Monday, August 11, 2014

Cake of the Week: Bourbon Vanilla Cupcakes with Lemon Curd Filling and Meringue Frosting


I hate to be the bearer of bad (obvious) news, but it's mid-August and summer is almost over. Exactly one year ago today I started grad school, which is crazy. Hallelujah right now for a semester sans pre-session this time around (and best of luck to all you back schooling it up in Boston already!).


I will be making my way back to the great metropolis of Somerville at the end of this month and will be making the absolute most of my summer until then. So far it's been a great one -- there's nothing like summertime-ing/weekend-ing in DC: friends and fun and outside activities, and a bit of work here and there too of course. AND after just one more week of work I'm going on vacation to Turkey!!! So that is awesome and you will likely hear about it here on the blog.


But back to the here and now. Summertime desserts are delicious and I've been on a bit of a lemon kick. So let me present to you my most recent baking innovation, inspired by an afternoon of not wanting to think about North African terrorism, and created for an epic end-of-summer rooftop extravaganza: Bourbon Vanilla Cupcakes with Lemon Curd Filling and Meringue Frosting.



They are super light because there are a lot of egg whites going on here, and super-delicious. These are the kinds of cupcakes you feel totally ok eating multiples of (oh why oh why do I have no more?), so make many if you can. The frosting is magical -- I first made it long long ago for a s'mores cake and called it marshmallow frosting. Now that I'm older and far more sophisticated let's call it meringue though, ok? Ok.

The recipe sounds complex, but it's really just three simple components all put together. My roommate made ice cream last week (oh yeah), and so we conveniently had a lot of egg whites in the fridge. A word of warning though: do not use those egg whites that you buy already cracked in a carton. They are not fresh enough to whip into meringue. Also, you can use bottled lemon juice if you feel so inclined, but then you'll miss out on the zest, which gives the curd a lot of flavor.


Bourbon Vanilla Cupcakes with Lemon Curd Filling and Meringue Frosting


White Cake Ingredients:

  • 1 cup milk, room temperature
  • 6 egg whites
  • 1 tsp vanilla extract
  • 2 tablespoons bourbon
  • 2 1/4 cups cake flour
  • 1 3/4 cups sugar
  • 4 tsp baking powder
  • 1 tsp salt
  • 3/4 cup butter (6 oz), softened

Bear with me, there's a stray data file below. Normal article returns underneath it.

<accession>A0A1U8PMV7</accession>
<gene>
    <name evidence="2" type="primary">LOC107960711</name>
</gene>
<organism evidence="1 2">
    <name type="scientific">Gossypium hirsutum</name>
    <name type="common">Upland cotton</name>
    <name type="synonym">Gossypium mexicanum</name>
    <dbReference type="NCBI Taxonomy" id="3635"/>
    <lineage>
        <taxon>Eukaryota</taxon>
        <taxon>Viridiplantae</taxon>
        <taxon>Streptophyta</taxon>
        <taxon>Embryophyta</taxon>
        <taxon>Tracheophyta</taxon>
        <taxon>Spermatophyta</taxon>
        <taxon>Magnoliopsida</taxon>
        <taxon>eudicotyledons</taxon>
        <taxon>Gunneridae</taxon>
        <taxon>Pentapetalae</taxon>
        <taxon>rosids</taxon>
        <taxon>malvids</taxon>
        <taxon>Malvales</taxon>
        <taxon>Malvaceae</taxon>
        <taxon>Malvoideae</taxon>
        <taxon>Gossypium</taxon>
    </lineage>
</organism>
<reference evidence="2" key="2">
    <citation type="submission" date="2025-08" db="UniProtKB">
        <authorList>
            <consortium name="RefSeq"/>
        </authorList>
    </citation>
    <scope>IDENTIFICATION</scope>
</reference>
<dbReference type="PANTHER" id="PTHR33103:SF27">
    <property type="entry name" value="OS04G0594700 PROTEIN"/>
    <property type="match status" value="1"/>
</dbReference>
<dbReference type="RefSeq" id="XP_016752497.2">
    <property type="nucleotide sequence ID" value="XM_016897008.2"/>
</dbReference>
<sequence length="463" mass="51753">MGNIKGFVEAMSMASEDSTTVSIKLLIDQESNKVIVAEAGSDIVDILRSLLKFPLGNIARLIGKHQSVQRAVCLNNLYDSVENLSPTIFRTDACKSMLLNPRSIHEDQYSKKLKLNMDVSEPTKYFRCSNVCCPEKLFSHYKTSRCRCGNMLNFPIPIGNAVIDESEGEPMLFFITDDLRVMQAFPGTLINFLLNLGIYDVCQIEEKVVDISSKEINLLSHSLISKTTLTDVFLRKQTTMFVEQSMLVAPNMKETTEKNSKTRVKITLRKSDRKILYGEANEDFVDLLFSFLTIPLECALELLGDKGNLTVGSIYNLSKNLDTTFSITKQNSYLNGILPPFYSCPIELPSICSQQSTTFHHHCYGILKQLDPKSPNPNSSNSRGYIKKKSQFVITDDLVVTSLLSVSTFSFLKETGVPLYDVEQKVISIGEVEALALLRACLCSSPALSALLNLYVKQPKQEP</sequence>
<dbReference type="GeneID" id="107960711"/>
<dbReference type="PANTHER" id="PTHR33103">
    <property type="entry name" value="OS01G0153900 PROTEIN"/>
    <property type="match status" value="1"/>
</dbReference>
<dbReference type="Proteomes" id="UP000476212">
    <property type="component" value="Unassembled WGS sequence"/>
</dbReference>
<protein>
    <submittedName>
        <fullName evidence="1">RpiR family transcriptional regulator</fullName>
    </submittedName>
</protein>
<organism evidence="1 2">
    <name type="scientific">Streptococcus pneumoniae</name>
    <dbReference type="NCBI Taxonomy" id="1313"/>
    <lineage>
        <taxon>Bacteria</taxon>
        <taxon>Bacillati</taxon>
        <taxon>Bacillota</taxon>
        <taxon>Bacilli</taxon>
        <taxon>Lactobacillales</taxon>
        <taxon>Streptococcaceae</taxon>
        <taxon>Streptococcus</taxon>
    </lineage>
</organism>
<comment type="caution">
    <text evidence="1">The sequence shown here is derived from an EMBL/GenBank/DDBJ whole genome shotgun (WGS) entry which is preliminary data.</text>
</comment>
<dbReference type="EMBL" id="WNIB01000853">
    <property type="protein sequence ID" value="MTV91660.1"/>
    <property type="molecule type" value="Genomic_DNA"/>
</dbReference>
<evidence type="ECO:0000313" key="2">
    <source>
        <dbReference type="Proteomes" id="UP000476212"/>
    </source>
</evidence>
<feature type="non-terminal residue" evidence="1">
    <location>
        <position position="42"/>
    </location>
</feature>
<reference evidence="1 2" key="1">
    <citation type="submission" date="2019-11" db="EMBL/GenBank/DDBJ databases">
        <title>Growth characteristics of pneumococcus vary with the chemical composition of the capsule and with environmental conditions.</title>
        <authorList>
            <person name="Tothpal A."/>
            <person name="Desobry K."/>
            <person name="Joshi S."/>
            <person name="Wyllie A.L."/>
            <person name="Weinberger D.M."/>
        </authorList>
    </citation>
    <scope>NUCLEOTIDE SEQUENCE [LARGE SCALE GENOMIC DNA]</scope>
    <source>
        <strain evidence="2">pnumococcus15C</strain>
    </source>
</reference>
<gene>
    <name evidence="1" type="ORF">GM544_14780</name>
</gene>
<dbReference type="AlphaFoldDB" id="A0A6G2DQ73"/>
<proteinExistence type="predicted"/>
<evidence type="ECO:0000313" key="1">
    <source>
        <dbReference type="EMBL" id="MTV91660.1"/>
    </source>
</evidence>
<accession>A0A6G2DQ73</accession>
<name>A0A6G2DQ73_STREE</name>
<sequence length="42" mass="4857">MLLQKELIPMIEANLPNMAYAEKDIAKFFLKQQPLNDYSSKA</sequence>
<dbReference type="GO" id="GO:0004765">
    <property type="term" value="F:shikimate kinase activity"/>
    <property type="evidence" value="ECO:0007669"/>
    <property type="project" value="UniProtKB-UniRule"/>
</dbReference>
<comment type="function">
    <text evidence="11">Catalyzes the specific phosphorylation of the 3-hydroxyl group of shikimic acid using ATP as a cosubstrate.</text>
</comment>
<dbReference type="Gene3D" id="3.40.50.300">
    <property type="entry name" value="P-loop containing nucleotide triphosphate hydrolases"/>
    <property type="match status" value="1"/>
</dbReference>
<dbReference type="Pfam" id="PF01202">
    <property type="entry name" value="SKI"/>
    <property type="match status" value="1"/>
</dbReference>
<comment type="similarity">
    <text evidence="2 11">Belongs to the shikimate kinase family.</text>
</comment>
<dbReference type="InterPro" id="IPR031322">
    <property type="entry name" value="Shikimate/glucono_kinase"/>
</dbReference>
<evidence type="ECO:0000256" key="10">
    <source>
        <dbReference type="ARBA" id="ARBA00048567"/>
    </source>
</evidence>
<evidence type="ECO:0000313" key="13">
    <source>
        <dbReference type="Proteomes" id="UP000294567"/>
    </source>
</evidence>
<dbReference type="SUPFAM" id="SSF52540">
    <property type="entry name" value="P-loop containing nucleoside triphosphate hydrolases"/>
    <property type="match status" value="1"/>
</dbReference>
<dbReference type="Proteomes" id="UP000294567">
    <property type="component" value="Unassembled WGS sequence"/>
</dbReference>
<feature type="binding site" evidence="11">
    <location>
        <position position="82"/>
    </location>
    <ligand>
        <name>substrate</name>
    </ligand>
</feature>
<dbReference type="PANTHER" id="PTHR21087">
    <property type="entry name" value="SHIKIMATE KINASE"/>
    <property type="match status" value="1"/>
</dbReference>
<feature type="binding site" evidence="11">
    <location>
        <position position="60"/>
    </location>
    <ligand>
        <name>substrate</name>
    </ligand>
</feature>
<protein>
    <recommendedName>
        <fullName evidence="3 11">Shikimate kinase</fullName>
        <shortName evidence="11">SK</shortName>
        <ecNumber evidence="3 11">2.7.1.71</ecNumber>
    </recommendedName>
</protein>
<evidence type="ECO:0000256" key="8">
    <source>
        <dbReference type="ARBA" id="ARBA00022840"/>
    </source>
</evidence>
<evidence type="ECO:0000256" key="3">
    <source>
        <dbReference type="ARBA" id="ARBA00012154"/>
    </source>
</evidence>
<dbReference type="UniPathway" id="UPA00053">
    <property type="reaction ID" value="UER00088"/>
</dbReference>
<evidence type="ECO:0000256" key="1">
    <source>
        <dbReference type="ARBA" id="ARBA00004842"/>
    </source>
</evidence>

Lemon Curd Ingredients: 

  • 3 large eggs
  • 3/4 cup granulated white sugar
  • 1/4 cup fresh lemon juice (2-3 lemons) (do not use the bottled lemon juice)
  • 3 tablespoons unsalted butter at room temperature
  • 1 tablespoon finely shredded lemon zest

Meringue Frosting Ingredients:

  • 2 large egg whites (about ¼ cup)  
  • ½ cup sugar  
  • ½ tsp cream of tartar  
  • ½ cup water  
  • 2 teaspoons pure vanilla extract 


Directions:

  1. For the cupcakes: Preheat oven to 350 degrees. Line muffin tins with cupcake liners. 
  2. Combine milk, eggs whites, vanilla, and bourbon in a small bowl with a fork. Set aside.
  3. Combine flour, sugar, baking powder and salt in an electric mixer and mix at slow speed with a paddle attachment. Add butter. Continue beating at slow speed until mixture looks like wet sand (If you’re doing this by hand, sift the dry ingredients together and rub in butter).
  4. Add all but 1/2 cup of milk mixture and beat at medium speed for 1 1/2 minutes. Add remaining milk mixture and beat for an additional 30 seconds, scraping the sides of the bowl if necessary. Do not overmix.
  5. Fill each muffin cup about 3/4 of the way. Bake 25-30 minutes, until toothpick inserted into the center comes out clean.
  6. Let cupcakes cool in the pan for 10 minutes, then turn them out onto a wire rack to cool. 
  7. For the lemon curd: While the cake is cooking, in a small saucepan over medium-low heat, whisk the eggs, sugar, and lemon juice until blended. Cook, stirring constantly (to prevent it from curdling), until the mixture becomes thick (like sour cream or a hollandaise sauce). This will take approximately 10 minutes.
  8. Remove from heat.
  9. Cut the butter into small pieces and whisk into the mixture until the butter has melted. Add the lemon zest and let cool.